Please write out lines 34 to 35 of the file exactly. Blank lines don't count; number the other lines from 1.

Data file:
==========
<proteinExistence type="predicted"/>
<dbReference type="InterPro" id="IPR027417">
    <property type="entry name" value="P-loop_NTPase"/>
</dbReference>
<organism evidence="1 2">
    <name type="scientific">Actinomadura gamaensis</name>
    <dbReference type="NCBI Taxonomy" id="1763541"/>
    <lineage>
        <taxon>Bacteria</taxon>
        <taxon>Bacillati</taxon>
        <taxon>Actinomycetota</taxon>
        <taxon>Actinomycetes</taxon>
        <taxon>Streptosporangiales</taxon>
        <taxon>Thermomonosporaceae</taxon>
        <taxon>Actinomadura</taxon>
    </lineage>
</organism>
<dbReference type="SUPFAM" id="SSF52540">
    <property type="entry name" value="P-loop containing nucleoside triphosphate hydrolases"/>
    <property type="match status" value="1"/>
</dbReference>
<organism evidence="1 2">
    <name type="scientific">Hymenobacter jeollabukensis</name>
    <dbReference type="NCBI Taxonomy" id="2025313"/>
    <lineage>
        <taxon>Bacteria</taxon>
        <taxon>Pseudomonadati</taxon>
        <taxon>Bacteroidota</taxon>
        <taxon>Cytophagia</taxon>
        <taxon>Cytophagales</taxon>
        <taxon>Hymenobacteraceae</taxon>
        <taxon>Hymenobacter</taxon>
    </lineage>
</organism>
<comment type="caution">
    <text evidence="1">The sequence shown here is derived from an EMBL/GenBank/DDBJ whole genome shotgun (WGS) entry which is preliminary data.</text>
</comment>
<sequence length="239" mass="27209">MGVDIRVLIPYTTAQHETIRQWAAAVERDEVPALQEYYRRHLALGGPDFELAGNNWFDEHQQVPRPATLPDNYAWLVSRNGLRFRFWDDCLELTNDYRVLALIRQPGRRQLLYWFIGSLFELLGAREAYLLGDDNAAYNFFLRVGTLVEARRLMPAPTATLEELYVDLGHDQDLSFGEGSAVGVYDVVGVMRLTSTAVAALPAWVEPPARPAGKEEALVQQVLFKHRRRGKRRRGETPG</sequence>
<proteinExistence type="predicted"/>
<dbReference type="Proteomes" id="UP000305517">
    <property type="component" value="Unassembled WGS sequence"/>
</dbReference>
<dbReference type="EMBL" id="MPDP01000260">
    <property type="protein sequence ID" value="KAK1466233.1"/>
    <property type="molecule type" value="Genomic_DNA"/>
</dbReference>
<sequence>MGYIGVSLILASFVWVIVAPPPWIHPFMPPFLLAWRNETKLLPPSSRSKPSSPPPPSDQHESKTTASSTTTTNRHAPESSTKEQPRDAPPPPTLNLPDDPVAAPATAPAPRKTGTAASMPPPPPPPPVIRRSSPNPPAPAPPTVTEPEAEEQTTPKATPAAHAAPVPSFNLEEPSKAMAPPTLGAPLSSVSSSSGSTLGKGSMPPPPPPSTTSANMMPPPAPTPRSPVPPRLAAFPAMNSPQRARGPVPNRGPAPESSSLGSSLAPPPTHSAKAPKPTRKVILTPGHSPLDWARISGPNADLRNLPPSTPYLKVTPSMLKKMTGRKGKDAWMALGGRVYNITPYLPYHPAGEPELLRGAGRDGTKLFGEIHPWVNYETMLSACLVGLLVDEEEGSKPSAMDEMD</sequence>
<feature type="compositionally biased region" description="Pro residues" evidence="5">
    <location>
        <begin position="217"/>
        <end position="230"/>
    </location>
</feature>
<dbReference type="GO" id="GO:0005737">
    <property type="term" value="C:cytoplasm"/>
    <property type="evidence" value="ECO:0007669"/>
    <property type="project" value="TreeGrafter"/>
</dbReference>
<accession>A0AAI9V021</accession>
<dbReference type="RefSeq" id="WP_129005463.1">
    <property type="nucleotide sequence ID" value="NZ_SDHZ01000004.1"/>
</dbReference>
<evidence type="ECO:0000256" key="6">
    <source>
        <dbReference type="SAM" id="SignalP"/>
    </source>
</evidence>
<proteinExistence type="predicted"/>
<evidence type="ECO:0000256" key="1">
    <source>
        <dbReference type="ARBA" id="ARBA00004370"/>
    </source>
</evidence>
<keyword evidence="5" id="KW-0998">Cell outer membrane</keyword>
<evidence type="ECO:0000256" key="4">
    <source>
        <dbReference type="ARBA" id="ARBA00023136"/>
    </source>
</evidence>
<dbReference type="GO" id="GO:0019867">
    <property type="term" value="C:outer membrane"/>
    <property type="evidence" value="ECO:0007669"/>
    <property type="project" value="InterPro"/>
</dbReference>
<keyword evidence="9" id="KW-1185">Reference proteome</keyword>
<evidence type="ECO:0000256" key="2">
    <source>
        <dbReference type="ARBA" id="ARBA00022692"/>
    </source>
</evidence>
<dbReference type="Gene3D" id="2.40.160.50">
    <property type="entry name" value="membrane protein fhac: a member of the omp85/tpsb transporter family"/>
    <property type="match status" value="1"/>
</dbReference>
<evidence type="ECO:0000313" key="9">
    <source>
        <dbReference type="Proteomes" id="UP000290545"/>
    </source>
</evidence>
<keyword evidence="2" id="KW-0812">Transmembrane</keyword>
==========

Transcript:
</organism>
<comment type="caution">